Yes, this is filled with whisky

Yes, this is filled with whisky

Monday, October 13, 2014

Think you're the first and only?

A recent query in my inbox laid claim to being "the first" of a certain kind of memoir. As it happened, I knew that was not the case.  I wrote back drawing her attention to the earlier book.  As you might imagine, the querier did not fall on this information with effusive thanks, return emails of kitten pictures or even silence.  Oh no, unasked for advice, particularly of the unwelcome sort generally get replies steeped in sulfur and singed at the edges.

Oh well.

The problem here of course is that if I know about the earlier book,  it's a good chance that most other agents will too.  And a quick search of the Amazon data base turns it up as well.

When you claim to be first or only, and I'm interested in your book, I dig around before I reply "yes, please send me your manuscript."

It's not so much it's a problem that you're NOT first, as that you are clearly sloppy in your thinking and research. Frankly, that's death for me in non-fiction. Non-fiction requires meticulous research and documentation.

I remember hearing the utterly amazing Robert Caro speak several years back and he just casually mentioned he'd checked with the Historian of the Senate six different times on a single fact, as he got more information about an event.  I would have stood up and screamed "that's how it's done" as if he'd hit a home run at Yankee Stadium, but we were in a library and librarians always have me on my best behavior.

So, what does this mean for you in your queries and writing?

Obviously it means do your research.  If you can't find books in your category, are you using the right category? And are you skimming rather than digging deep? And have you gone to your local library and found the reference librarian and asked for help?

If you're not sure you're the first or only, don't say you are.  Find another aspect of your story that distinguishes you from the pack. 


15 comments:

Lisa Bodenheim said...

Hah! Thank you for the morning chuckle: "librarians always have me on my best behavior."

Such a fine line for a writer to walk. Our ego needs to accommodate both common sense and artistic originality. Originality lies not in the content of our material but in our approach to the material. hm...do I have that right? It's Monday morning. Need to mull more on that thought. More tea.

Kitty said...

Just what is that "certain kind of memoir"?

Michael Seese said...

The author's comment (or better said, her mistake) strikes me as an extension of the expression, "You can't prove a negative."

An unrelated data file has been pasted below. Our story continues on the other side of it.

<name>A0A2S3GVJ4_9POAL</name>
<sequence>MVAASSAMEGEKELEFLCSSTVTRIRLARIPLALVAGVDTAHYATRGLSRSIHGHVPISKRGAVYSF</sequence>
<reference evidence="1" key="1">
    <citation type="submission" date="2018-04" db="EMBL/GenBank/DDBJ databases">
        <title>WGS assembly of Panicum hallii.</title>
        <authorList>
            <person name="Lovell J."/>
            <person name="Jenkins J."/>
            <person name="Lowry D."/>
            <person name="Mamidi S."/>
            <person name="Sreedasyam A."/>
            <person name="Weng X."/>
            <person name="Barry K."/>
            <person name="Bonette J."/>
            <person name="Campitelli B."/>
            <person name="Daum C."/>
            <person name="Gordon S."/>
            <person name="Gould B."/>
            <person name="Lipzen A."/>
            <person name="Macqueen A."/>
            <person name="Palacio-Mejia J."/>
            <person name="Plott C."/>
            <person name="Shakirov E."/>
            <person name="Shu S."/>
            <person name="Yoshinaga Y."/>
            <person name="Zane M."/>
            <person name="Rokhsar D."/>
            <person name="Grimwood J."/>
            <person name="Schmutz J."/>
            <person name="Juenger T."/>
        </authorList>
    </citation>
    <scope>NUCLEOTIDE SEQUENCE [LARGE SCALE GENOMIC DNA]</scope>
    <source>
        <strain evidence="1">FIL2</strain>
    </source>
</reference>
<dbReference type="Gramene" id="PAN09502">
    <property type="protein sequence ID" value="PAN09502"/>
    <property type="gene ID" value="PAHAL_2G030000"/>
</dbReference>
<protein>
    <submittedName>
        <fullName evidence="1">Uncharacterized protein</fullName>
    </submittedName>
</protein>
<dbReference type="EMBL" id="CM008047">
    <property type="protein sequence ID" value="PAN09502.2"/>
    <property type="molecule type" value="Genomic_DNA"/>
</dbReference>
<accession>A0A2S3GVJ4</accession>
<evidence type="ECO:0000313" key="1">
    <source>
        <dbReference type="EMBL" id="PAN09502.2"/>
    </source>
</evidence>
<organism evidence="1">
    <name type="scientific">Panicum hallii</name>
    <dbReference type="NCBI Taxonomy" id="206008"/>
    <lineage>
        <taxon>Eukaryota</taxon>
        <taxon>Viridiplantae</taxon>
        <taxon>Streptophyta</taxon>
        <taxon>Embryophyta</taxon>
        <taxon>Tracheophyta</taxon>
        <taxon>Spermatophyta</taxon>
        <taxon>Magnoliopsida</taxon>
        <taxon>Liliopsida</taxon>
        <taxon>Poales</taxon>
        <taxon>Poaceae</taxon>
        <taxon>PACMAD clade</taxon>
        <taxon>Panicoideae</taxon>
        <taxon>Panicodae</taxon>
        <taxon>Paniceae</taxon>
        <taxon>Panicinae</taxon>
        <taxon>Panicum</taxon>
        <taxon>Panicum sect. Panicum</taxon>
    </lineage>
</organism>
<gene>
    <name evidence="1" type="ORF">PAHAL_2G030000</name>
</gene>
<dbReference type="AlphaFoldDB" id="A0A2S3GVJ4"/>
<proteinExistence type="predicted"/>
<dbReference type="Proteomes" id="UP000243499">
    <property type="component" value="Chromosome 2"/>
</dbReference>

"This is the first ever first-person account of growing up on Mars."

Unless you've read EVERY BOOK (or at least the jacket synopsis of every book) you simply can't make that claim.

Mister Furkles said...

So, our take away is to have loads of kitty pictures ready to send to any agent who responds to our queries. I have enough of those to fill an encyclopedia. But what is the right number to send?

Jim heskett said...

This is why I'm coming out with a mystery series about paraplegic Tasmanian devils who join Greenpeace and fight whalers.

Kitty said...

Jim, I couldn't resist googling "paraplegic Tasmanian," and while I didn't find what you specified, I did find these two: Fundraiser for paraplegic Tasmanian sailor and Katherine Reed, Tasmanian paraplegic basketballer, on her horse. Just so's y'know ;~)

Colin Smith said...

I already know I'll never be as well read as I ought to be. There are too many books and not enough time to read, write, and do the rest of life. I'm certainly not going to be as well read as the average (or above average) literary agent for whom reading is a large part of the job. Which is why I would back away from making such a claim. Even when a search of Amazon failed to come up with anything close to the premise of the novel I'm currently querying, I refuse to call it unique in my query. Instead, I state the premise and hope it resonates.

Ardenwolfe said...

Agreed. Always do your research.

Craig said...

Or don't make those kind of claims. You could say that it is something like 'Planes, Trains and Automobiles' except it is a thriller with a fast boat instead of the train

donnaeverhart.com said...

I could never be so bold. I'm too doggone paranoid.

Lilly Faye Poodle said...

It has all been done before. The writer's job is to do it so well, readers believe they are reading something new and different.

Amy Schaefer said...

Are you telling me I'm NOT a special snowflake? I think I'd better go call my mom so someone can tell me how unique and perfect I am.

Queen of Hats said...

I'm just weeping with envy you were at a Robert Caro event. If someone had told me I would stay up nights to finish a volume of a LBJ bio (before I'd started) I would have laughed. Brilliant.

Carolynnwith2Ns said...

I swear to God it wasn't me. Please God, tell me it wasn't me. The only thing I have even been first at is being 'stupid'.

DLM said...

Carolynnwith2Ns, I'd be skeptical you are the type to slash and burn your way out of a conversation with Janet - couldn't have been you. :)